I was delighted when I found out I was pregnant with Lucy. We had been trying for over a year and the disappointment each month was devastating. This was quite a new experience for us seeing as our first baby was conceived in one of those ‘lets chance it’ moments early in our marriage! I had just started investigations to see if something else was at play when, around 18 days post ovulation, I was DELIGHTED to find myself feeling ill by the smell of raw meat walking past our local butcher! I ran into the chemist and drove home as quick as I could to pee on that stick! And pee on a stick I did….. 6 times…. JUST TO BE SURE THOSE PINK DOUBLE LINES WERE REAL!!!!
I’d like to take a little side step in my story now. To have a little rant. You see I am fortunate enough to live in one of the most beautiful counties of Ireland. I am a farmer’s daughter through and through, reared around lambing. I know the importance of letting the birthing animal feel safe, protected, and unwatched. And this is what I want in my births. To be left unless there is a need to intervene. To be cared for by a midwife using her skills if needs, and if there was no need to watch and support. But living here means that there is no midwife led care options. No birth centre or MLU or even midwife for homebirth. My closest maternity unit is a good hour’s drive and is run by obstetricians. I have nothing against obstetricians – and should I ever need one thank God they are there – but its not what I am looking for in my birth. I don’t understand why there are not MLUs across Ireland. It’s not fair. All the research says I should have midwife led care but my health service won’t provide it. Why should the best care be reserved for only those who live in certain areas? What about us rural mothers? Its a terrible state when the birthing animals get more respect than the women!
I can’t complain really about either birth. I went public on them both and stayed as healthy as I could. I would be fairly active from the farm and the bog and I tried to eat best I could. My biggest mistake on my first was going in too early. It’s that long drive you see, I was so worried about the drive. Its a hard drive you see in the best of times – poor road, difficult to pass out, bumpy, and as I said a good hour in good conditions. Up here the weather can turn quick. Speaking to other mothers I learned that the drive gets even harder in labour. So I went in early, so early that I was barely 1cm! It was a long day spent getting checks, and more checks, and walking, and more checks, and eventually a baby. It was fine. I was delighted that my baby was here but I felt watched and meddled with and I wished I was left to let nature take its course. I found it really hard getting onto the bed for checks. Everything in me just wanted to be up and moving and left unchecked. It was fine. But birth should surely be more than ‘fine’.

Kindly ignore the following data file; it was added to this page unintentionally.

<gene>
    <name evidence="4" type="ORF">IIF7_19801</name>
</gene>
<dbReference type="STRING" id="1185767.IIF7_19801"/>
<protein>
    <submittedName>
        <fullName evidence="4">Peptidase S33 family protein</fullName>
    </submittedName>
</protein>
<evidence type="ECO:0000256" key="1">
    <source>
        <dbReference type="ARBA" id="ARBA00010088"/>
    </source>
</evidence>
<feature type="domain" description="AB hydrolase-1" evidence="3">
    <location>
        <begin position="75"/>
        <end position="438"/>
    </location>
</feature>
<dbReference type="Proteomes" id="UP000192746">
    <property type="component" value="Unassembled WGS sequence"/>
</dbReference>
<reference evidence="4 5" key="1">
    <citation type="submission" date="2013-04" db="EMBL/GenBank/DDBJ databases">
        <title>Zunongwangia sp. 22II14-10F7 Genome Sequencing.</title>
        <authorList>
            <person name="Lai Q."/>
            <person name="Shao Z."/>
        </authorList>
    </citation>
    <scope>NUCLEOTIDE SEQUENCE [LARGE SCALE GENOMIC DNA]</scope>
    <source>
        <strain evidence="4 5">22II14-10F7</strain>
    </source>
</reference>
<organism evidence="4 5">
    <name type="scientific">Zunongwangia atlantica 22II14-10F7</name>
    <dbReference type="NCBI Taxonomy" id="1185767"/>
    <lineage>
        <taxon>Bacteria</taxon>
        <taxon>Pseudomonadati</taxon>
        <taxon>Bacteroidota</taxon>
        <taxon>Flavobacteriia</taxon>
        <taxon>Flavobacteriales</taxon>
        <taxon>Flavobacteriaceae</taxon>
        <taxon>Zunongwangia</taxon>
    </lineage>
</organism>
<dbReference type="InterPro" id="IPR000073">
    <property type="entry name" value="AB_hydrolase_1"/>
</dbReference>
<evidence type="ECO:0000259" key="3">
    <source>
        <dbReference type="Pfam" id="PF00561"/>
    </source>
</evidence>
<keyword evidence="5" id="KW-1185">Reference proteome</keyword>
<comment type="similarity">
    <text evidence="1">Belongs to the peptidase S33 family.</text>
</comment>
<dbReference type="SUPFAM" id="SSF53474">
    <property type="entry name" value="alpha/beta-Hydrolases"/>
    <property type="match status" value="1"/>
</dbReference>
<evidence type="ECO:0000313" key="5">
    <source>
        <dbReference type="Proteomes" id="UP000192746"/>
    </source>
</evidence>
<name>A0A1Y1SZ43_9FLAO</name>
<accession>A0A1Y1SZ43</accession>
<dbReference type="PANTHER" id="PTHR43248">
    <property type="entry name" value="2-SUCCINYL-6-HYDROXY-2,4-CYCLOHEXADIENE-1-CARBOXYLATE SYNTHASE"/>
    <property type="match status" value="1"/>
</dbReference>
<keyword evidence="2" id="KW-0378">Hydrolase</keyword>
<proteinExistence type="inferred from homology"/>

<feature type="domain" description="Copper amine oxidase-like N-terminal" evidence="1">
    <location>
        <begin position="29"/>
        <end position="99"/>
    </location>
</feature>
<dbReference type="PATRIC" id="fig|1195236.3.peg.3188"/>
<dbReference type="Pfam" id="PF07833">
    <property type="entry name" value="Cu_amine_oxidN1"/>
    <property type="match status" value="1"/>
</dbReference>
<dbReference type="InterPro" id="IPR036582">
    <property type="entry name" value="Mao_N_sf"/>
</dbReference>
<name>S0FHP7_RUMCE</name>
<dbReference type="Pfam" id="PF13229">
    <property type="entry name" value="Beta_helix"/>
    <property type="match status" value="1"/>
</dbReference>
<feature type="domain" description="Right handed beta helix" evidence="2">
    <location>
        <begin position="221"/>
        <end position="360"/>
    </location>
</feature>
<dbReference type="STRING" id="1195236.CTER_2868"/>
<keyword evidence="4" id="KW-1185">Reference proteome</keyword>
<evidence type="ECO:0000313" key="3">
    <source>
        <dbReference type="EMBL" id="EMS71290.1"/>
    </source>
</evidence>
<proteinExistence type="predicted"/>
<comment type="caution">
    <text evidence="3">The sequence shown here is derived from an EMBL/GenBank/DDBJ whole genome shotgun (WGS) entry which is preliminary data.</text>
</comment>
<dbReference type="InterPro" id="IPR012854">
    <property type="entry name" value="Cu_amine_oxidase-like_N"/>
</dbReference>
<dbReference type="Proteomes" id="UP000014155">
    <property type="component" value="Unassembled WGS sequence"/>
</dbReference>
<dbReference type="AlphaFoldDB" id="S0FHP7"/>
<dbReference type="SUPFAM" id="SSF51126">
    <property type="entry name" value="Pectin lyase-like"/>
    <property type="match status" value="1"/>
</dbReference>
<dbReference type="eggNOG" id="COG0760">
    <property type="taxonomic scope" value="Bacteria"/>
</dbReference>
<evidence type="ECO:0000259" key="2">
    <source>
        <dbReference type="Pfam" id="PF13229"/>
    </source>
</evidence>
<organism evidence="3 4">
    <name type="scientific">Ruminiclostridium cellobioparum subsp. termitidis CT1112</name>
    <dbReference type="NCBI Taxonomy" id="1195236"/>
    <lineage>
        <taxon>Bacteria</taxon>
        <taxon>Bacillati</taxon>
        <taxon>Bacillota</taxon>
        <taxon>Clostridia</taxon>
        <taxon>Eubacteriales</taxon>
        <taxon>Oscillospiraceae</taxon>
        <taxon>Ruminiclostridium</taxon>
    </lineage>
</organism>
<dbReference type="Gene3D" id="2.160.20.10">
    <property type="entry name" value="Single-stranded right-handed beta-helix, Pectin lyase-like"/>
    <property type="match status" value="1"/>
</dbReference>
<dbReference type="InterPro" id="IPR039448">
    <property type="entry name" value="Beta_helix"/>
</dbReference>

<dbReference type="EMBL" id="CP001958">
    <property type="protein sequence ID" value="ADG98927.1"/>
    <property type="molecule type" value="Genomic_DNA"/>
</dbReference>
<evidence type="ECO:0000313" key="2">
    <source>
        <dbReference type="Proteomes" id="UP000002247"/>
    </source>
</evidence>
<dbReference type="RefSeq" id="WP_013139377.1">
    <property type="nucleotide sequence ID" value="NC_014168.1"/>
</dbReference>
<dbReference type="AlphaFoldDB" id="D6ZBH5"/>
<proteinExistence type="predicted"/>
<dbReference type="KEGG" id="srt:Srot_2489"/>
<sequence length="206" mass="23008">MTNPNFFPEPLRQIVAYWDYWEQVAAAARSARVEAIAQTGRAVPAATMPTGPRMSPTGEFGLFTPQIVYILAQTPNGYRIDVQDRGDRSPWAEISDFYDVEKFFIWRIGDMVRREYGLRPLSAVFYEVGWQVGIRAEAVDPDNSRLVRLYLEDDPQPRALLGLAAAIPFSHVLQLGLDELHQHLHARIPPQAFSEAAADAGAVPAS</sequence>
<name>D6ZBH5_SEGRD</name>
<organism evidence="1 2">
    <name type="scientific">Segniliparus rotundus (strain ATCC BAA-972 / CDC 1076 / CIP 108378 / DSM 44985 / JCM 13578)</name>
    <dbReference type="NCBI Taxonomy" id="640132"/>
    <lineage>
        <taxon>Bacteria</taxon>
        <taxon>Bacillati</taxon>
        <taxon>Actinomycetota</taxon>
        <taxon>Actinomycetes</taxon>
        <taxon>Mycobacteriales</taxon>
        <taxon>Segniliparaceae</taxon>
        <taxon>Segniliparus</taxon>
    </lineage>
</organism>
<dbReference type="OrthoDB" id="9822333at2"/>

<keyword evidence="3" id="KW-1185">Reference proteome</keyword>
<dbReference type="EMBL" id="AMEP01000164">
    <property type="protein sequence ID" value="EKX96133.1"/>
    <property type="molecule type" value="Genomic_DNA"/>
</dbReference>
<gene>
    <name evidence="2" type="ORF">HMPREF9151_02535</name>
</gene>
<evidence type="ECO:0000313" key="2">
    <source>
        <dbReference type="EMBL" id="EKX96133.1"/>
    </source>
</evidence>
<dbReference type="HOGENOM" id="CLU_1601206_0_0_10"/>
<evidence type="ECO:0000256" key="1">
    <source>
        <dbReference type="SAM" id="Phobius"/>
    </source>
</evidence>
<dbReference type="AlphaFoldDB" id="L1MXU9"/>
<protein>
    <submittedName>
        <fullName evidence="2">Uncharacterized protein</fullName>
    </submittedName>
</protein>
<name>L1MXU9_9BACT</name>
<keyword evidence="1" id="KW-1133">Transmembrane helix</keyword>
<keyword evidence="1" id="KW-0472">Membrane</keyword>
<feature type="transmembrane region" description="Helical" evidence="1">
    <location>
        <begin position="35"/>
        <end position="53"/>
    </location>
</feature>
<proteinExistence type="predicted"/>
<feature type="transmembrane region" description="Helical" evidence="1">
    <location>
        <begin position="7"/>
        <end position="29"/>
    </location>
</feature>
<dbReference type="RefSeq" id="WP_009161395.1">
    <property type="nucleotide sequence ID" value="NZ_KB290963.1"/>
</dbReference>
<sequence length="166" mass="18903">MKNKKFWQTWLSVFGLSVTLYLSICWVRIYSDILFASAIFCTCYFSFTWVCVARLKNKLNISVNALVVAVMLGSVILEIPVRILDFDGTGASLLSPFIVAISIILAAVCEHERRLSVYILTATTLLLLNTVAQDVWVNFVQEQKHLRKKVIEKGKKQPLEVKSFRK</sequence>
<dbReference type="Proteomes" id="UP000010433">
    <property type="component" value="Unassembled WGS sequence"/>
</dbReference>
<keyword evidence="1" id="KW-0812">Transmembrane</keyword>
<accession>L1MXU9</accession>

This baby I had big plans. I contacted every support group I’d ever heard of. Surely there was another option than hospital? But no. There was not another option. And I found myself booking back into the maternity hospital.
As with my first baby, I was healthy and active and my pregnancy went uneventful. I tried to put everything at the back of my mind but every now and again I would feel a deep sense of regret, pain, and sorrow of how cheated I felt – its a feeling I don’t think anyone can understand unless they have been through the same. It just felt so desperately unfair. On those days I would furiously write. I’d write to James Reilly. I’d write to the HSE. I’d write to my hospital. I’d curse, and vent, and cry. It was only when I contacted AIMS that I felt any sense of validation for what I was feeling.